Another boot option is to use windows loader to chainload Linux. This can be safer if you are afraid of screwing up the MBR. If you google for "Linux NT Dual boot boot.ini" you should find several pages with instructions.

I would recommend defragging the Vista partition and then using the Vista partitioner to size down it's own partition. I had to fix up both filesystems after resizing Vista. I forgot to defrag and vista was too greedy with the amount of diskspace it would free up. Using gparted to get more space caused problems for me. Recovering wasn't hard though. I just needed to let Vista scan the disk, and in Linux run fsck on the Linux partition.
 
Old 04-15-2009, 02:32 AM   #6
tommcd
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Quote:
Originally Posted by everest40 View Post
You may also want to check out Full Circle Magazine.
Now there is one I've never seen before. Looks like a great site for beginners; or even guru-wannabees like me!
Here is another great site for getting started with Ubuntu. It will also be apply to Mint also:
http://www.psychocats.net/ubuntu/
Also check out Herman's site. He has a lot of good info on dual booting, plus a great grub tutorial:
http://users.bigpond.net.au/hermanzone/

Last edited by tommcd; 04-15-2009 at 02:35 AM.
 
Old 04-15-2009, 07:38 AM   #7
maresmasb
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The choice of distribution is only relevant if have a specific goal for using Linux. Running a firewall server like Smoothwall Linux is completely different from running a Linux system specialized in Sound Editing. If your interest is generic, then it will be mainly irrelevant where you start. Any contemporary distro will give a reasonable headstart.

Simply start out with Mint, if you are already focused on that, and everything else will fall into place.

If you want to try other distributions, then get their LiveCD's, so that you can have a look without having to install to disk each time.

KDE and Gnome are window managers, also called desktop environments. Windows and Macintosh systems usually provide a single desktop environment, Linux and UNIX systems have a lot. Other options are XFCE, fluxbox, WindowMaker, twm. All of these have their areas where they shine.

Last edited by Tinkster; 10-30-2010 at 04:28 PM.
 
Old 04-15-2009, 07:53 AM   #8
pixellany
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Just install (any version of) Linux and some questions will get answered automatically.

Mint is a very good choice---anything in the top 5-10 at http://distrowatch.com will be fine.
 
Old 04-15-2009, 08:20 AM   #9
johnsfine
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Quote:
Originally Posted by HalifaxJ View Post
what is KDE and GNOME.
...
didn't really like the look and feel of Ubuntu from the images I saw online.
I think that means you didn't like the look and feel of GNOME.

Without seriously using it, I don't think you could get any idea of Ubuntu "look and feel" on a deep enough level to have meaningful differences from any other distribution with GNOME.

I don't happen to know the default desktop in MINT. I think you would prefer KDE.

A Linux desktop does what the desktop, start button, task bar, and related GUI features do in Windows. In Windows it is possible (but unusual) to substitute a different program in place of the part of explorer.exe that acts as desktop. So people think of the Windows desktop as part of the OS. In Linux there is a wide choice of desktop programs.

Compared to the Windows Desktop, I think you would find KDE a little bit sparse and missing features. But any other Linux desktop would seem very sparse and missing features. Linux desktop programs aren't designed to be as big a part of the UI as the Windows desktop.

In Windows, the same program (explorer.exe) acts as both a desktop and a file browser, giving you very seamless integration between the two. It also tries very hard (with annoying consequences in my opinion) to provide seamless integration with the web browser.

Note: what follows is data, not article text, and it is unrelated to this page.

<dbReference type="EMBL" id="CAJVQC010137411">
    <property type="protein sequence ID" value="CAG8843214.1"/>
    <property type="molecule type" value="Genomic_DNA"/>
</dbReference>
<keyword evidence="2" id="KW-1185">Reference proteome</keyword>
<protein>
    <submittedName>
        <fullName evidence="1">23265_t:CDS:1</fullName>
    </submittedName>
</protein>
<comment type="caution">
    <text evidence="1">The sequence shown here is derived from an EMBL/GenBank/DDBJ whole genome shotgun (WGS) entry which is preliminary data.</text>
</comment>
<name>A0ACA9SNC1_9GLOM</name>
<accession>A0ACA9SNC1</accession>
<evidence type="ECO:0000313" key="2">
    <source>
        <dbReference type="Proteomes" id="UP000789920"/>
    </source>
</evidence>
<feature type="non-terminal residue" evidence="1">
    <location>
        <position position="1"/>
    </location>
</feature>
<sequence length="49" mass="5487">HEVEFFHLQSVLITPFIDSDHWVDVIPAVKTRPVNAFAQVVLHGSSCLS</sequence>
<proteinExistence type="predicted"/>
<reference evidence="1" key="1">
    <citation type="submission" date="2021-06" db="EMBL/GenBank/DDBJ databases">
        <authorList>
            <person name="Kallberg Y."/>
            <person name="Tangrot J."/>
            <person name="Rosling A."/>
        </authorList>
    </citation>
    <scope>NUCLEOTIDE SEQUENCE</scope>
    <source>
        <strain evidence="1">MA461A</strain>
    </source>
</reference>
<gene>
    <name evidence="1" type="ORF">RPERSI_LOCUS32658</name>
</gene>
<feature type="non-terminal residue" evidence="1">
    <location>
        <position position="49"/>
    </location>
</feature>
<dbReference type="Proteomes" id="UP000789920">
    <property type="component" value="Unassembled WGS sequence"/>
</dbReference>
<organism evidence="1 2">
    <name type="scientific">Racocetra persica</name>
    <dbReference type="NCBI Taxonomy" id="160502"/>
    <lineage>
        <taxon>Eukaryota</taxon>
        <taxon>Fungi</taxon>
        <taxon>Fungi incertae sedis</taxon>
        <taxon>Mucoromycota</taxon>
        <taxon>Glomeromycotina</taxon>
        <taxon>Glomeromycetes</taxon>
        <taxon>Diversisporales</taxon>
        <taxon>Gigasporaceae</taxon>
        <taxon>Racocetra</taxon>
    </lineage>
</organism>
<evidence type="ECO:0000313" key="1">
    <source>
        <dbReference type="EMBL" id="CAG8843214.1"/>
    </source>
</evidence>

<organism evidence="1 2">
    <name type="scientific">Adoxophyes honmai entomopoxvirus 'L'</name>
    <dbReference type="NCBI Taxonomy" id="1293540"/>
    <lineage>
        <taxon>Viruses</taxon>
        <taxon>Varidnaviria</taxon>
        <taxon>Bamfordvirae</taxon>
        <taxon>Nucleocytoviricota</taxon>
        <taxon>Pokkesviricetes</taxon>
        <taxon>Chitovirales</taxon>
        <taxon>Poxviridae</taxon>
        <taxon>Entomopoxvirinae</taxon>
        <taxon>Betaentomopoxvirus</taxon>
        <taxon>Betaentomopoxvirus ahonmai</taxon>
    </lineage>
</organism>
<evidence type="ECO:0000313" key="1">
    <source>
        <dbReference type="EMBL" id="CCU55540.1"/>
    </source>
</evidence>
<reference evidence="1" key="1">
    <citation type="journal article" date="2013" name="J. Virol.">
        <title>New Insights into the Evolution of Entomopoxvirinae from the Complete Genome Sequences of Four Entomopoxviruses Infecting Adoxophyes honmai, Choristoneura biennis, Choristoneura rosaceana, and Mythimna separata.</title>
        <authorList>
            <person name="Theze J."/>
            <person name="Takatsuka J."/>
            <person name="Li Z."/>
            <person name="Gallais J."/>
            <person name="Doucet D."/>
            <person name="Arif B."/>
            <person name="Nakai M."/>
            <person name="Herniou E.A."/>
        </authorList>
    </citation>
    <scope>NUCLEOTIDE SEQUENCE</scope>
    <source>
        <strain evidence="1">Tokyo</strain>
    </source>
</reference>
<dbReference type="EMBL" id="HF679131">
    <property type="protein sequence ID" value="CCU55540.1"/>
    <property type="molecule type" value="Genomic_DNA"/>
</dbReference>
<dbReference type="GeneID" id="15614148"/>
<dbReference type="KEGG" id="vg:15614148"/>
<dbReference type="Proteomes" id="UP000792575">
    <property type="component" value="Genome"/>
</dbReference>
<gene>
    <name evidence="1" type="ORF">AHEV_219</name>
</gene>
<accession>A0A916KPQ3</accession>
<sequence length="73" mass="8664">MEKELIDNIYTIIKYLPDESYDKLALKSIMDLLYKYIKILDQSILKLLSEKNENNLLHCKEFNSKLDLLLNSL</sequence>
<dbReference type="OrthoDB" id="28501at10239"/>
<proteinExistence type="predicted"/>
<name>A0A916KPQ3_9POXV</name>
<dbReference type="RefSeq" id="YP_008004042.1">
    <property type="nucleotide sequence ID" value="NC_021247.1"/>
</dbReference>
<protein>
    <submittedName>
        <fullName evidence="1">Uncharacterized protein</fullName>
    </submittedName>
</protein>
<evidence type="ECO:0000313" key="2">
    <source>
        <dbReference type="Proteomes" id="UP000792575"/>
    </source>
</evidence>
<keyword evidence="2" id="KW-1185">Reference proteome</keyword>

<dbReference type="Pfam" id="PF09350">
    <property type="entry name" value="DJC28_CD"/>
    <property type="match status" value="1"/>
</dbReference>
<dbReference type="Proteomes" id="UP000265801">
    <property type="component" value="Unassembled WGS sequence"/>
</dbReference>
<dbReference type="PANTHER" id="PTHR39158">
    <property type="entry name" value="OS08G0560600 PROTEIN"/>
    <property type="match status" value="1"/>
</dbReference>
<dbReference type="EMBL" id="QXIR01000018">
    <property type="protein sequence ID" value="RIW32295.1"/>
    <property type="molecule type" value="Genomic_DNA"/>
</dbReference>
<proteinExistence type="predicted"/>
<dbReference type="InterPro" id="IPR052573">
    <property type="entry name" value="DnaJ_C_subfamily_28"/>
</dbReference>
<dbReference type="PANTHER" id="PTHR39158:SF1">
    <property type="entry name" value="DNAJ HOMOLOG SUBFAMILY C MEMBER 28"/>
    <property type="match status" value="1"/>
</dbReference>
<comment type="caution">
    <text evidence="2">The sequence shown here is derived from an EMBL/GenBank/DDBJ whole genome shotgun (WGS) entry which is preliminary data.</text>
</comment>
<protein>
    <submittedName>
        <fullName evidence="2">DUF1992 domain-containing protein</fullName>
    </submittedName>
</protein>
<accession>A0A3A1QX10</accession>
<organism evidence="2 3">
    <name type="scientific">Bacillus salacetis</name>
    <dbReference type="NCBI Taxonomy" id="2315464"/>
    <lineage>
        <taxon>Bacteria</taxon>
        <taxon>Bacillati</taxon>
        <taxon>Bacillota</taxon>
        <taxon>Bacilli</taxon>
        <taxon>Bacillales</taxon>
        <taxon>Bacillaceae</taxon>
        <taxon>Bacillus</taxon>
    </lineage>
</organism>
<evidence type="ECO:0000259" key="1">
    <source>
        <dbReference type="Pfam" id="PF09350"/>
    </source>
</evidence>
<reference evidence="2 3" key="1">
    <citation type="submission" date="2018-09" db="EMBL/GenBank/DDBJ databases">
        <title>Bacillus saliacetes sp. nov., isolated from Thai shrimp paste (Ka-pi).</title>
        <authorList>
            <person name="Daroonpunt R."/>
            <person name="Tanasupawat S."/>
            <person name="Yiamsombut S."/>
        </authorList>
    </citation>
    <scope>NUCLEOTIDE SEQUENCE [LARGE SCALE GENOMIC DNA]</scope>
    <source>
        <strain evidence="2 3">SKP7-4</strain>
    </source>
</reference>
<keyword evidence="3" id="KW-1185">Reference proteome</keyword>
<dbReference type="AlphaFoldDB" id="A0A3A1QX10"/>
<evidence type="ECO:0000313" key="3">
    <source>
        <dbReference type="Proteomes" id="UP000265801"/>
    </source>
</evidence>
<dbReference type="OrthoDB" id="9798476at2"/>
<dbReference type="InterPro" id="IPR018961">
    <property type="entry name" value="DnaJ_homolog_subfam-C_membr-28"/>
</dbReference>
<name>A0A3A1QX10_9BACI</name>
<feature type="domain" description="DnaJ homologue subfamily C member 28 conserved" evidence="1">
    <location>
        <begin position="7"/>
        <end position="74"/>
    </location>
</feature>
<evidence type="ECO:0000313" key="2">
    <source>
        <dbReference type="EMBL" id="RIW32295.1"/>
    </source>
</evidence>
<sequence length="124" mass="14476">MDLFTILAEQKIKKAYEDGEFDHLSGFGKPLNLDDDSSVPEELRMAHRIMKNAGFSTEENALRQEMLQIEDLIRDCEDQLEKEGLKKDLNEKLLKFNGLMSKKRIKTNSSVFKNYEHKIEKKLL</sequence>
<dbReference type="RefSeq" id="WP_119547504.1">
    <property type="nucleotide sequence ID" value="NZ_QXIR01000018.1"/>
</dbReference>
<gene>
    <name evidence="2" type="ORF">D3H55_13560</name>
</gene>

In KDE, the desktop program isn't a full file browser. With KDE, distributions normally provide Konqueror, which is a file browser, a web browser, a help browser and a few other things. I prefer to use Firefox as a web browser, and (unlike Windows explorer.exe) Konqueror used as just a file browser will act as just a file browser and won't do any undesired transfers to the web browser.

Last edited by johnsfine; 04-15-2009 at 08:22 AM.
 
Old 04-15-2009, 11:07 AM   #10
HalifaxJ
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Thanks for all the great and prompt info!

I think I will try Ubuntu for now as there seems to be lots of newbie support for the OS everywhere I look. Like many have mentioned, I can always switch later. For now I want to learn the basics, such as a few shell commands, file structure and management, and management packages (and getting new software).

So if the Kernel is generally the same, or the "linux" proper, and the desktop environments vary such as KDE, GNOME and others, where lies the differences in the various distributions? What is "changed" in order to make Fedora or Ubuntu different?

As for the look, I really dislike any brown or caramel colors on my computer. Call me silly, but it's just me. So my question is this: Can it be customized to the point that the background is a wallpaper of mine and the color theme is not brown? If so, then I'll be happy.

So once I install Ubuntu, what is the procedure for getting all the codecs?

I'm going to defrag and resize my HD using the vista tools. I have my HD backed up on my external HD just in case.

Cheers,

J
 
Old 04-15-2009, 11:58 AM   #11
pixellany
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Quote:
So if the Kernel is generally the same, or the "linux" proper, and the desktop environments vary such as KDE, GNOME and others, where lies the differences in the various distributions? What is "changed" in order to make Fedora or Ubuntu different?
configuration files, utilities, themes, often a custom compilation of the kernel, choices of SW version (conservative vs. latest), re-branding of proprietary or trademarked things, etc.

Quote:
As for the look, I really dislike any brown or caramel colors on my computer. Call me silly, but it's just me. So my question is this: Can it be customized to the point that the background is a wallpaper of mine and the color theme is not brown? If so, then I'll be happy.